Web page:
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Top 50 All-Time Greatest Jays: #40 Todd Stottlemyre

Todd Vernon Stottlemyre|SP|1988-1994


For me the lasting image of Todd Stottlemyre is him sliding, or really attempting to slide into 3rd base during game 4 of the 1993 World Series in Philadelphia. Being a American League pitchers he didn't have much experience running the bases, hesitated between 2nd and 3rd and made a very awkward slide towards 3rd, scraping his chin on the ground and getting himself tagged out.

During the series Philadelphia mayor Ed Rendell said that he would like to bat against Stottlemyre figuring he could get a hit off Todd. One of those idiot things people that have never seen a major league fastball say. Todd suggested he would run a couple of fastballs up and in on the mayor then strike him out on the outside corner. He got the last laugh at the Jay's victory rally saying the mayor could ‘kiss my ass'.

Stottlemyre was born May 20th, 1965 in Yakima, Washington. The Jays drafted Todd in the first round (3rd pick) of the 1985 Amateur Draft, June Secondary phase, out of the University of Nevada, Las Vegas. He is the son of former Yankee pitcher and pitching coach Mel Stottlemyre, a 5 time All-Star and brother of Mel, Jr who pitched in 13 games with the Royals in 1990. So he had the bloodline and the raw talent to be a good prospect. His father's book Pride and Pinstripes is a good read.

A big 6'3", 195 lb, good looking (if a little baby-faced) right-handed pitcher, he threw the usual fastball, curve, slider and change. He didn't become much more than a league average starter, but since he could pitch 200 innings a season which makes him an asset to any team. He tended to be a little emotional on the mound. And off the mound too apparently. There is a youtube audio of him having a bad day out there if you really want to listen to him scream and swear for a few minutes.

Todd's rookie season was 1988, he made 16 starts and 12 relief appearances and finished with a 4-8 record and a 5.69 ERA in 98 innings pitched. He walked too many (46) and gave up way too many home runs (15).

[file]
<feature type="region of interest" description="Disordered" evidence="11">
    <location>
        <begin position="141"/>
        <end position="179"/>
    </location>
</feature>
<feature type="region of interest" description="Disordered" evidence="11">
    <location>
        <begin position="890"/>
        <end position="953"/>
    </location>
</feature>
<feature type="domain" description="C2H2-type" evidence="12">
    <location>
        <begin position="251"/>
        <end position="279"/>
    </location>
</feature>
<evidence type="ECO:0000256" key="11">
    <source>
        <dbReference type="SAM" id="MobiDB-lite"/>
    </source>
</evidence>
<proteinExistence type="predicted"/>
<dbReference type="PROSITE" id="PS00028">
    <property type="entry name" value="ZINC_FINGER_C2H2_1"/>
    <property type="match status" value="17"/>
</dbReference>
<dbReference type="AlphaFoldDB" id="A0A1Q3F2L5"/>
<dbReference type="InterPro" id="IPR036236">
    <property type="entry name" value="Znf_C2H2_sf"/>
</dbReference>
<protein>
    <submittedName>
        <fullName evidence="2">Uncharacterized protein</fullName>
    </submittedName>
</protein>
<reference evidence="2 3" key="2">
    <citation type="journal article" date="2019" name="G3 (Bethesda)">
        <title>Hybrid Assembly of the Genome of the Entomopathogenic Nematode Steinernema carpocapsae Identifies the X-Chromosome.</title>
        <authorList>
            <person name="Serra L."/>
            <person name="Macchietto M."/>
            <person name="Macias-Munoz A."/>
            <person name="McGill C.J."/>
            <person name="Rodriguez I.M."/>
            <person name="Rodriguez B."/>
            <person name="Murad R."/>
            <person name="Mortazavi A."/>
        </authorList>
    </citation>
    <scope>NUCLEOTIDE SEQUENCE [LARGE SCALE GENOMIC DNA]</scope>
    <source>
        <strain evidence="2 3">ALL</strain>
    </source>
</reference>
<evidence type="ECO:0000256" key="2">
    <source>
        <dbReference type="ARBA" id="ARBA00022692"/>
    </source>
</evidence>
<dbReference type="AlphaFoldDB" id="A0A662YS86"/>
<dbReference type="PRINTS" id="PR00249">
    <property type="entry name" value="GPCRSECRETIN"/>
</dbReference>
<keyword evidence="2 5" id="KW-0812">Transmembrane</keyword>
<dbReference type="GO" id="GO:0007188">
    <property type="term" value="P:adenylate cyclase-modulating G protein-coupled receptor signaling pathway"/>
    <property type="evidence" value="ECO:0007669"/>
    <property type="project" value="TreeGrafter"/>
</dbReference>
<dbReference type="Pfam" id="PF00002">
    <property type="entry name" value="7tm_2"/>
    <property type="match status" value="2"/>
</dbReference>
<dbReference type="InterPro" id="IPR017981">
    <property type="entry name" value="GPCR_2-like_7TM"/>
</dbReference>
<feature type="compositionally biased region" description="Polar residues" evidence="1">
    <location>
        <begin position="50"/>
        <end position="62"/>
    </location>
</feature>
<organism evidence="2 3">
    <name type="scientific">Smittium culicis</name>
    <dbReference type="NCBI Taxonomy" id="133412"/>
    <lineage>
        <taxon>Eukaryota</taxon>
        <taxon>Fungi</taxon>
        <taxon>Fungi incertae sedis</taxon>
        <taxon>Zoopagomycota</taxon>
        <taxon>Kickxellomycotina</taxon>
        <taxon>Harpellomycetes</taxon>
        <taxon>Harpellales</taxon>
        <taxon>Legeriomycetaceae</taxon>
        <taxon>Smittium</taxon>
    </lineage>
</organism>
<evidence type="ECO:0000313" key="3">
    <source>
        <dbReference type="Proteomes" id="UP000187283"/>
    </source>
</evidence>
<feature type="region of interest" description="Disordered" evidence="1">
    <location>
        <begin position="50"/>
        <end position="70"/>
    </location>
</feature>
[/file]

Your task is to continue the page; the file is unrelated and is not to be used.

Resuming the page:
1989 he again split time between starting (18 starts) and relieving (9 games). He pitched much better, finishing 7-7 with a 3.88 ERA and brought his home run rate down, 11 in 127.2 innings. 89 was the first season the Jays made the playoffs, losing out to the A's in the ALCS. Todd started game 2 and took the loss going 5 innings and giving up 4 runs.

In 1990 he become a full time starter, making 33 starts with a 13 and 17 record, with a 4.34 ERA in 203 innings. How he ended up with a losing record with the 2nd best run support (5.81 runs/9 innings) in the league, I have no idea. His strikeout rate dropped to 5.1 per 9 innings.

In 1991 we made it to the playoffs again and this time lost out to the Twins in the ALCS 4 games to 1. Todd started game 4 and took the loss giving up 4 runs in 3.2 innings. But he helped us get to the playoffs with a 15 and 8 record in 34 starts with a 3.78 ERA, his best season with the Jays. His strikeout rate was still low at 4.77/9 innings. He did finish 3rd in the league in hit batters, never being afraid to pitch inside.

1992 was our first World Series win, Todd went 12-11 with a 4.50 ERA in 27 starts, but for the playoffs he was put in the bullpen as we had a pretty loaded rotation that season with Jack Morris, Jimmy Key, Juan Guzman and late season pick up David Cone. He had 1 appearance in our 6 game ALCS win over Oakland and 4 shutout appearances in our 6 game World Series win over Atlanta.

Our second World Champion season, 1993, Todd made 28 starts and finished with his highest ERA, 4.84, since his rookie season. Most players have a career year at 28, not our Todd. He made one bad start in the ALCS that season, taking the loss in game 4, giving up 5 runs in 6 innings. His one start in the World Series didn't go any better, giving up 6 runs in 2 innings against the Phillies but the Jays won the game 15-14, by scoring 6 runs in the 8th inning. Half of those runs came off my favourite closer of all time Mitch Williams.

Stottlemyre's last season with the Jays was the season shortened by the lockout/strike that caused the cancelling of the World Series. He started 19 games and had 7 more relief appearances that year, with a 7-7 record and a 4.22 ERA. With the Jays his strikeout to walk rate was never very good, but it improved after he left the team.

After the 1994 season he signed as a free agent with the A's. He pitched there 1 year then was traded to the Cardinals. In his third season in St. Louis he was traded to the Rangers at the trading deadline. After the 1998 season he was signed to a 4 year, $32 million contract with the Arizona Diamondback. They didn't get much for their investment; because of arm troubles he only made 39 starts over those 4 seasons.

His 14 year career ended in 2002 with a 138-121 record and a 4.27 record. Never really a star, he did have a good career. He is married and has 3 children. He works now as a financial advisor.

Todd Stottlemyre's rank among the Jay's career pitching leaders:

17th ERA (>500 innings) 4.39
8th Wins 69
18th Games 206
8th Innings 1139
10th Strikeouts 662
7th Games Started 175
6th Walks 414
6th Hits Allowed
5th Loses 70
3rd Hit Batters 49